Unfortunately, the negligence of these two nurses was combined with a decreasing MMR vaccine uptake in the country.
According to WHO, the vaccine uptake had dropped to below 40% prior to this epidemic. So piling on the negligent nurses, the government delay in reinstituting MMR vaccinations, and the nascent vaccine refusal in Samoa lead to this epidemic.
Since Samoa is a tiny country, with less than 200,000 people, 60 deaths is a huge number. I, on the other hand, think that even one preventable death is too large, but many anti-vaxxers seem to ignore this.
Using the current number of 60 deaths in Samoa, an incidence rate of 306.4 deaths per 1,000,000 individuals.
- For the USA, this would translate to 100,182 deaths.
- For Canada, 11,521 deaths.
- For the UK, 20,682 deaths.
- For Australia, 7,813 deaths.
- For Germany, 25,431 deaths.
- For Japan, 38,698 deaths.
OK, I could go on and on for every country in the world, but that would take forever.
But there’s one thing that we’re overlooking with these numbers. If we actually had an epidemic that large in the USA (or almost any other country in the world), the healthcare system would be overwhelmed. The number of ICU beds per capita in the USA has dropped by 75% since the 1960s partially as a result of the reduction in numbers of children with infectious diseases.
That’s what we call irony.
As you might expect, these numbers aren’t what we would actually expect, because…wait for it…of the high measles vaccination rate in these developed countries.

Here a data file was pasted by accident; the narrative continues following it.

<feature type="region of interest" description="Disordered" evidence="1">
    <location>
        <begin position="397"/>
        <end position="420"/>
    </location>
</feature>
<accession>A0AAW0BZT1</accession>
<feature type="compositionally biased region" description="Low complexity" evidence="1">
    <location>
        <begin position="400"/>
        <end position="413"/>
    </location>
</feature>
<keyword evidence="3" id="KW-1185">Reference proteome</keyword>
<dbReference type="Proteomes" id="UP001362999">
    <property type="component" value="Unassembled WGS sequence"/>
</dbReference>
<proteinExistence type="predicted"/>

But the mortality rate is actually worse than just raw population numbers. Those 60 deaths occurred among 4,052 measles cases in the country. That’s a mortality rate of 14.8 deaths per 1,000 individuals, approximately 14 times higher than expected by the CDC.
Samoa measles epidemic – here come the vaccine deniers
Let’s start with this Facebook post from Edwin Tamasese, a coconut farmer in Samoa. No, he is not a physician. He is not a vaccine scientist.
And Mr. Tamasese has been recently arrested by Samoan authorities for spreading false information about vaccines.
I’m sure that the anti-vaxxers will claim that this is some conspiracy by Merck to suppress The Truth™ about the MMR vaccine. Or Paul Offit called his friends in the Samoan government and offered them free Vaccine Shill Bucks™ to arrest him.